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Henk and Ingrid screwed again: Dutch tax advisers burn new Giving Act to the ground

The new Giving Act, the cultural palliative with which the Rutte Cabinet claims to be accommodating the art world, is flawed. We don't say this, because we only know about art, but this is what the Dutch tax consultants say. And they know a lot about your taxes, and little about art. Extremely reliable, then.

So what is wrong with this law announced in the last million note? Let's stick with everything. The letter counts 17 pages containing a total of 57 points, all of which start with sentences like: 'The Order of Dutch Tax Advisers regrets...' and then another enumeration of things that will cost you money, and that do nothing for the art world. The Greeks make better laws than this piece of homework by the finance ministry, we can conclude.

What are the biggest objections? We list three.

1: The Giving Act supports people who donate to something cultural, but those people don't need that support at all. What is worse is that this support for those rich villa dwellers then also does not benefit art or taxpayers, but the garage and boat of the VVD-voting Wassenaar man. Had the government decided to say to a giver: if you give, we will also give something to the recipient, and you will get a benefit, there would be a meaningful law, but such a matching scheme is therefore not in it. The giver is allowed to deduct his donation for 150%, thus indirectly making Henk and Ingrid co-pay for the giver's boat, and only giving art a bad image.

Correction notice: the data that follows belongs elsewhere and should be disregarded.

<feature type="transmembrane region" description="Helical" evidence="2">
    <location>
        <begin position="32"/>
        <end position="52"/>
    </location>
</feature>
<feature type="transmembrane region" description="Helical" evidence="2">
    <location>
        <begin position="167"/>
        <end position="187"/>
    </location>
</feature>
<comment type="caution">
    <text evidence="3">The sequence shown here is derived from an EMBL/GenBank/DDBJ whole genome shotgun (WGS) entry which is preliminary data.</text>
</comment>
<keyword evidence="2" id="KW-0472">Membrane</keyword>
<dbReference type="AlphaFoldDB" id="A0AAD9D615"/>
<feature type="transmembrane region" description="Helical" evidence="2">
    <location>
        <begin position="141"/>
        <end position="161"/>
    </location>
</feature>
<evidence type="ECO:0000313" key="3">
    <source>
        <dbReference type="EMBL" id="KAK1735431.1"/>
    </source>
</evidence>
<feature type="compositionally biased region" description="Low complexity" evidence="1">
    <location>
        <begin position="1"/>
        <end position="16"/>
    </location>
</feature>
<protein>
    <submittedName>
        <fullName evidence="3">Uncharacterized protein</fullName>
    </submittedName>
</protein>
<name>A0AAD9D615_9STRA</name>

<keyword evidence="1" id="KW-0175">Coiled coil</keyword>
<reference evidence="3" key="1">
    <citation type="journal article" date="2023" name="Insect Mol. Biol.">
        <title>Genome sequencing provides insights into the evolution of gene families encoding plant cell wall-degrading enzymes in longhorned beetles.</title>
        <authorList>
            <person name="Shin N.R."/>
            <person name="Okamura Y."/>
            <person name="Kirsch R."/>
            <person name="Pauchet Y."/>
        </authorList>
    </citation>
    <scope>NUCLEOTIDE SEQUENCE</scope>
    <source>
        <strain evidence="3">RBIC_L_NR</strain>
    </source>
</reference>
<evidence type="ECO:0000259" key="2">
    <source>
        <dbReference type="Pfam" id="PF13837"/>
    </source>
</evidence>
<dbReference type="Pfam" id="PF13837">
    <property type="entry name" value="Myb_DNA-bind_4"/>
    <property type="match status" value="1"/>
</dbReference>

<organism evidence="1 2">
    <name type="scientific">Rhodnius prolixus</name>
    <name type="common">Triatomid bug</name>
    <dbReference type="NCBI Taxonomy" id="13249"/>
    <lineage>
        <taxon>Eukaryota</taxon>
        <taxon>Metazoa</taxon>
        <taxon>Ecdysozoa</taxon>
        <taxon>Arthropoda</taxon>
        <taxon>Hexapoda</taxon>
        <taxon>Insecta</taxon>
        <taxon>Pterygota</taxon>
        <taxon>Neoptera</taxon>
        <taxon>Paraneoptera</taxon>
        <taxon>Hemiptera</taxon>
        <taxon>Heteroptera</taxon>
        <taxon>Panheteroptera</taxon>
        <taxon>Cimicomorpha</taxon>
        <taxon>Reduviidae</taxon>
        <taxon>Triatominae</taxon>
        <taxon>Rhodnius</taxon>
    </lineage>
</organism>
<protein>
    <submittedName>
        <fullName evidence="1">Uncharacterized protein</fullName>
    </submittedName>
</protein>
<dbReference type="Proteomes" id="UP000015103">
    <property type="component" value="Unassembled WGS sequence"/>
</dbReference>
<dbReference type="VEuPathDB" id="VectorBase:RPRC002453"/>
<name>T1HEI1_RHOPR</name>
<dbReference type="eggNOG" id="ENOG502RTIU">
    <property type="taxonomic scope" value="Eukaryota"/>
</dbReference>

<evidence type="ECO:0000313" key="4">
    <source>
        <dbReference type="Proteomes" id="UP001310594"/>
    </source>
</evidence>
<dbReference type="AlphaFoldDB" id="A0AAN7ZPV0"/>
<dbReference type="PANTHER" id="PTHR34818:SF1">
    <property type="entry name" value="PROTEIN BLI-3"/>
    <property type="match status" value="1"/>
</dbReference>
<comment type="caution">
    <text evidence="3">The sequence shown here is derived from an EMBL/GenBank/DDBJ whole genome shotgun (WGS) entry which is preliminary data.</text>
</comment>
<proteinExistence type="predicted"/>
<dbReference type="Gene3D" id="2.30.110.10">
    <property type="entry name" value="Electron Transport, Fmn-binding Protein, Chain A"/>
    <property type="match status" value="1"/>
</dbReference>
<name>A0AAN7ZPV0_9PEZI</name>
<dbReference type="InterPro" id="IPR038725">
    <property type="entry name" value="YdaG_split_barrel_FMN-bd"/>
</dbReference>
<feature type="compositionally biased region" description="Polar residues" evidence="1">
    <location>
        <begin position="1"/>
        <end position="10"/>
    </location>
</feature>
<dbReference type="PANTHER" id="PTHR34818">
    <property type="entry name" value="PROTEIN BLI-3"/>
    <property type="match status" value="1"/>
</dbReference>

2: Volunteering is penalised: only institutions that have activities done by paid staff are eligible for donations. This removes the incentive for them to work with volunteers, requiring them to incur many more costs to get a little more money.

3: The hole is all too fast. Because the cabinet wants to hurry up scrapping the Dutch cultural infrastructure, the law has to be there in just two months. That's going too fast, especially because of those 57 snags still attached to the law.

Finally: such a report from a tax consultant would make us tremble and shake. The cabal won't, because it has known better than anyone for almost a year. And last year, tax advisers were equally happy with the VAT increase on artsn. The cabinet did not listen to that either.

For the hobbyists among you, we have attached the entire letter below.

Click to access Commentaar-NOB.pdf

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